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Working on a startup is always hard. Founders have to master multitasking skills and control everything. Very often, in such a situation, they can't correctly assess the technological development of their company. A couple of wrong tech-related decisions can lead to a massive fail.
How to avoid this? Get some advice from an experienced engineer! I had an opportunity to talk to Serhii Korniushov, a programmer, and IT manager with more than 10 years of experience.
Below, we will discuss his recommendations on building products that users need, and not wasting time and money.
What is a startup
Over the past years, the term «startup» has evolved. Before, it applied to all new companies or projects, but nowadays, it has a more specific meaning. Presently, the startup is a company, mostly technological, that is searching for a repeatable and scalable business model under extreme uncertainty. But what does it actually mean?
For business owners and management, working on a startup, means that you need to reduce the uncertainty and come to certainty. The best way to do this is to conduct a lot of small experiments and customer interviews, that will prove some hypothesis and rebut others.
Also, this means they need to move fast to be able to run a lot of experiments and tests, which will increase the odds of overall success. Startups are highly dependent on a Pareto principle, which states that 20% of efforts (or product features) generate 80% of revenues. The «no market need» is a #1 reason for startup failure, according to CB Insights, so it is crucial to find that 20% ASAP. Therefore, the earlier you release your product and offer it to end-users and customers, the higher the chance.
You can even start such tests before you write your first line of code. There are a lot of tools to prove your idea, such as Interviews and landing pages for lead capturing. Here is a nice example of such an approach implemented by Buffer social media sharing software founders (this project also heavily uses PHP). A “no-code startup” is a new approach to building products/MVPs/test ideas.
Another perfect example of using such an approach is the case of Robinhood. The stock trading app announced a no-fee checking-and-savings account with a 3% yield. Very soon, officials forced the company to give these plans up. Media and observers thought this was a colossal fail. However, this was just a perfect test.
The company understood that there is a massive demand for such a service and grasped the problems that it might face from the government side. Later the Robinhood representatives announced that the company has pivoted to the idea of a «cash management account» which is technically not a bank account.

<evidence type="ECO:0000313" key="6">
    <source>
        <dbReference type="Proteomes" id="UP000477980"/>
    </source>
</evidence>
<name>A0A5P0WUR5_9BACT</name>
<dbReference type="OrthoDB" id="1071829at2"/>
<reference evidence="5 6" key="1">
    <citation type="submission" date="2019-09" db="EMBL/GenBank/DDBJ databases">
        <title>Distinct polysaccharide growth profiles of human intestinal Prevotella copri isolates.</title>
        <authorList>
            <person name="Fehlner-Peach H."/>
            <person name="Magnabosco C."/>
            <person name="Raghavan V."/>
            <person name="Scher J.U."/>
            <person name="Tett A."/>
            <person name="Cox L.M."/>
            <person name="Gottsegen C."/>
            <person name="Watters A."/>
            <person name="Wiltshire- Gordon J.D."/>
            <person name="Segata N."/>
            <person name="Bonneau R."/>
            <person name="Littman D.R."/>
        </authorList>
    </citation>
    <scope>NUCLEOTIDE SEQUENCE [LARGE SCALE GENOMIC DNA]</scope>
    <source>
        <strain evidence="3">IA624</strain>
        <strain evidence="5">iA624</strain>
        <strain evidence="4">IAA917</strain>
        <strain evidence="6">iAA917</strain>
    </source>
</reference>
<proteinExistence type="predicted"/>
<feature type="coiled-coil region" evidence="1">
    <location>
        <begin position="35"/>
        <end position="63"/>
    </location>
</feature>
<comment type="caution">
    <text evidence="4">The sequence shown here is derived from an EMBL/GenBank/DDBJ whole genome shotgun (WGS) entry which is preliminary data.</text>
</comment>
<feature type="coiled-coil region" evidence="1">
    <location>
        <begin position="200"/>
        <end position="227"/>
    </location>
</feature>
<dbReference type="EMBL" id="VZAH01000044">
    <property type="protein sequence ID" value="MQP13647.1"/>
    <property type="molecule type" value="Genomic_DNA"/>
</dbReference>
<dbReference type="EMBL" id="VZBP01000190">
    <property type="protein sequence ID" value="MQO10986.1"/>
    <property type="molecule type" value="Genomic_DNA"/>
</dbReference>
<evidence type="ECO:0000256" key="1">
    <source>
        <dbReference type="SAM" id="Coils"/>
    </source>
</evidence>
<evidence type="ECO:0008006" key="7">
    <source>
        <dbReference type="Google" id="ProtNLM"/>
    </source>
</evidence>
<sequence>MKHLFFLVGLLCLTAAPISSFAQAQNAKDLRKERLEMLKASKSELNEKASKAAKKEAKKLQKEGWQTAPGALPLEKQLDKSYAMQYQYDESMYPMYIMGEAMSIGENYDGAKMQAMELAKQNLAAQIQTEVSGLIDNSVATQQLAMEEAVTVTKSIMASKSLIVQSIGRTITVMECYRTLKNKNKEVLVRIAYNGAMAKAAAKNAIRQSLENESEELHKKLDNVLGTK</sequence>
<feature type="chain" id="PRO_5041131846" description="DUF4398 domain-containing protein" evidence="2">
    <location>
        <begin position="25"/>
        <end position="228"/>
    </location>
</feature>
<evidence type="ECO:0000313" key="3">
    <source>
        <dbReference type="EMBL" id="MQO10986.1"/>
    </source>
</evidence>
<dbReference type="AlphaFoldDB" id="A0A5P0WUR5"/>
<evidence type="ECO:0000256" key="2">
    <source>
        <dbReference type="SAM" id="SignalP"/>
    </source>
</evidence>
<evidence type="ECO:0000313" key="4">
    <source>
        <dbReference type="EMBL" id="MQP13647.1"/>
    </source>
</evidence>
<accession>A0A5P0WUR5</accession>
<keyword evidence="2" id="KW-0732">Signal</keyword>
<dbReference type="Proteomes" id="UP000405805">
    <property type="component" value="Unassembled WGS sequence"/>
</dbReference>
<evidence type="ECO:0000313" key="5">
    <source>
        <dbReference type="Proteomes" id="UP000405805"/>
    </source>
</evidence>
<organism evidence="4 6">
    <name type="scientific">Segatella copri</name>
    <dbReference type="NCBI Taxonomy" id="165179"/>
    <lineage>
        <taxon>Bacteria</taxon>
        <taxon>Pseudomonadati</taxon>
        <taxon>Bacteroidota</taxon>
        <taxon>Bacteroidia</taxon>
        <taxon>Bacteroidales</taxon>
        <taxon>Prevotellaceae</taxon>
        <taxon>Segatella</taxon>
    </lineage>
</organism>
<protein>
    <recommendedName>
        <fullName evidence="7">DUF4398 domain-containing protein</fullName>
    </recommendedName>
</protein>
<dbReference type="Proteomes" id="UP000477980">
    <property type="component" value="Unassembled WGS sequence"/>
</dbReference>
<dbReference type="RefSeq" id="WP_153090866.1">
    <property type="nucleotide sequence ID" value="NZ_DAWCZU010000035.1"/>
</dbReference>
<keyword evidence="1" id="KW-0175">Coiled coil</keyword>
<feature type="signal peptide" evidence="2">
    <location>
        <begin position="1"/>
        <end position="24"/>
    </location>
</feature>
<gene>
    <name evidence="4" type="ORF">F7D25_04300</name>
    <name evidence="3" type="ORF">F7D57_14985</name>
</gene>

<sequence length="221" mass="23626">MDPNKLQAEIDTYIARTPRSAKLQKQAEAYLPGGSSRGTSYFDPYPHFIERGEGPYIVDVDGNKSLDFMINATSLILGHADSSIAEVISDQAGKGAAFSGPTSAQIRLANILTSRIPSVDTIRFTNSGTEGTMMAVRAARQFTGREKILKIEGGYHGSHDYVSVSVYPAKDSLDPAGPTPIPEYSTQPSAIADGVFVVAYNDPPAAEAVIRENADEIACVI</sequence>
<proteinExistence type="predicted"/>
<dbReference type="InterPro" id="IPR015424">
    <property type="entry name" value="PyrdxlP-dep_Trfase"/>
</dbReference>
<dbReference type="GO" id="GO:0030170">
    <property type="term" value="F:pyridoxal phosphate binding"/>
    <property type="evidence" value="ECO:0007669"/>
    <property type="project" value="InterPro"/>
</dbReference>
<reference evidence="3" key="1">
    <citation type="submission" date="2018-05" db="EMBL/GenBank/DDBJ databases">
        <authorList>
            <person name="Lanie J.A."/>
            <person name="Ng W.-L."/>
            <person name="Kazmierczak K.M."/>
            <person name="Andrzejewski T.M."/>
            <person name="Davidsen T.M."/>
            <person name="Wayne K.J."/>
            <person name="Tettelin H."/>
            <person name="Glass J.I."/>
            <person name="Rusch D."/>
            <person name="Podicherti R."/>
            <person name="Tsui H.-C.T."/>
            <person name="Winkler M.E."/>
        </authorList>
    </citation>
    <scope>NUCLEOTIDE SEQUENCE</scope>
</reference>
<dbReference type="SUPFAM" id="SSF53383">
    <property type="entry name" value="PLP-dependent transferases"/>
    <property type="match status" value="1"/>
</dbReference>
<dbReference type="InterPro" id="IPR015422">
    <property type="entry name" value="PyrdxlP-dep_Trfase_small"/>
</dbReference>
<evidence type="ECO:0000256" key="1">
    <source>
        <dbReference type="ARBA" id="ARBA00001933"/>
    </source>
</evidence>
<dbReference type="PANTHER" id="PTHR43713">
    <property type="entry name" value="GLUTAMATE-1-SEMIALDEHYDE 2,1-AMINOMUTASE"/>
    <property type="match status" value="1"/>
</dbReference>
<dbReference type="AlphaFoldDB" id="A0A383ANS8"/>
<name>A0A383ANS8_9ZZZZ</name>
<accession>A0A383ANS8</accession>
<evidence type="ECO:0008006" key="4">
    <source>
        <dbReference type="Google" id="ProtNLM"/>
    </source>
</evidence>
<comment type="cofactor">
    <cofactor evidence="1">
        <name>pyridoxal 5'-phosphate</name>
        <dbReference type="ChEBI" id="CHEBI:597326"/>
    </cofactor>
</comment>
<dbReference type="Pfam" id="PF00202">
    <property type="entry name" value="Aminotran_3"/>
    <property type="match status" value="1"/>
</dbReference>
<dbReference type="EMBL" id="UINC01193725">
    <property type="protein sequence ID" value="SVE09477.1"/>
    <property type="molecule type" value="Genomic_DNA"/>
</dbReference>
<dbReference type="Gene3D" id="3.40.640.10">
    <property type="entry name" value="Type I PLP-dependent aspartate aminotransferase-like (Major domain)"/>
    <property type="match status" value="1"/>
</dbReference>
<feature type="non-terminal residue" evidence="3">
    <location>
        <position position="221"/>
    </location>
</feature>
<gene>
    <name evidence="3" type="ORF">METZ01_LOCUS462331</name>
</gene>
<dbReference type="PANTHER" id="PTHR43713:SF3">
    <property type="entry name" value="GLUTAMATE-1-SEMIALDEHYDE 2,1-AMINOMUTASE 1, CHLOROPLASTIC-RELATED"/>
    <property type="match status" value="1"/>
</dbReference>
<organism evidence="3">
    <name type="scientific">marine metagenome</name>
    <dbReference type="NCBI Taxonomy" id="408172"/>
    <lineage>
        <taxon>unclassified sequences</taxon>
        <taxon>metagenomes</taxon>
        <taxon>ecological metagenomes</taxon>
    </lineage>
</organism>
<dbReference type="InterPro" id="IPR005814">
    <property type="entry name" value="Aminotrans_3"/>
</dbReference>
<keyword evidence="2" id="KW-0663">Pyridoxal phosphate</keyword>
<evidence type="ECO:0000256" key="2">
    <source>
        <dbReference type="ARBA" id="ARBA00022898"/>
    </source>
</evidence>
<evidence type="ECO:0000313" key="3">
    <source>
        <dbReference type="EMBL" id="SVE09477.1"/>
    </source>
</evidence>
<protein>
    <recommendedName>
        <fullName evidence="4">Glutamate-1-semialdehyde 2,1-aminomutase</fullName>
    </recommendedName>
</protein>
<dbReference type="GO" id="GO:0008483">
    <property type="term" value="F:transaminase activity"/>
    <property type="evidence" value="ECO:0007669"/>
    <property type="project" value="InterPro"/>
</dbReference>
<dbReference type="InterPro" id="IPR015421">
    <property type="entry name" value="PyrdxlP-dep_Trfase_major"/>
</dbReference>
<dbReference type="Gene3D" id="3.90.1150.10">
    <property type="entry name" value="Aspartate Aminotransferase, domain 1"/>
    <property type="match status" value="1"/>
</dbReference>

So, they were able to prove the hypothesis and tweak it to better fit the current conditions with almost zero costs. They’ve just posted a blog article and paid for its distribution. It would be much worse if they started with the actual product development and release to only find out that the state does not allow it in the current implementation.
This ‘fail fast’ approach is the best to follow for a startup because it is better to know that your product won't work as early as you expected. In Silicon Valley failed startups are called “experienced” because founders will learn from failure and pivot to another business idea.
How to choose the best tools to build your startup
According to CB Insights, the TOP 2 reason for startup failure is running out of cash (it kills 29% of companies). This means that any startup founder should carry about ROI of any tools and tech the company uses and implements.
From an engineering point of view, this means switching to following the hyping technologies to the ones that have really proven that they can be used by a startup. The perfect example to illustrate this is comparing two programming languages: Java and PHP.
Java has long been viewed as an excellent solution for building enterprise-grade applications. It has a solid reputation, while PHP was always considered too simple, non-fancy at all. However, in real life, choosing Java over PHP can literally kill your startup.
- PHP provides a better time to market, while Java apps are hard and long to code.
- PHP has a more significant market share, a broader user base, and the number of programmers writing code using it.
- As there are more PHP programmers than those coding in Java, the former ones are cheaper.
And all those facts do not mean using PHP give you only resource and time savings, but the overall quality will be lower. Not at all, there are enterprise-level frameworks based on PHP, like Symfony, which has more than 3bn downloads. By using it, you can build a high-quality web application really fast.
When you work on a startup, you have to be fast, and you need to fail fast, learn and iterate especially during the early startup stage. This is the only approach that leads to building a product that people really need and want to pay for. That said, you have to think about the technological development of the whole organization.
Do not follow the hype. Instead, analyze each tool, technology, and solution at the right angle. Will it save your resources and time, while allowing building something that can be used for real-life tests? Then it can be used, if this is just something your programmers would like to add to their CV – avoid using such technologies.
Some useful links to get more insights on building a product:
- How Facebook is not using PHP by still using PHP?
- Taking PHP Seriously
- Interviews with the founders of failed and successful startups
- Steve Blank Interview
- ReWork: Change the Way You Work Forever
- The Startup Way: How Modern Companies Use Entrepreneurial Management to Transform Culture and Drive Long-Term Growth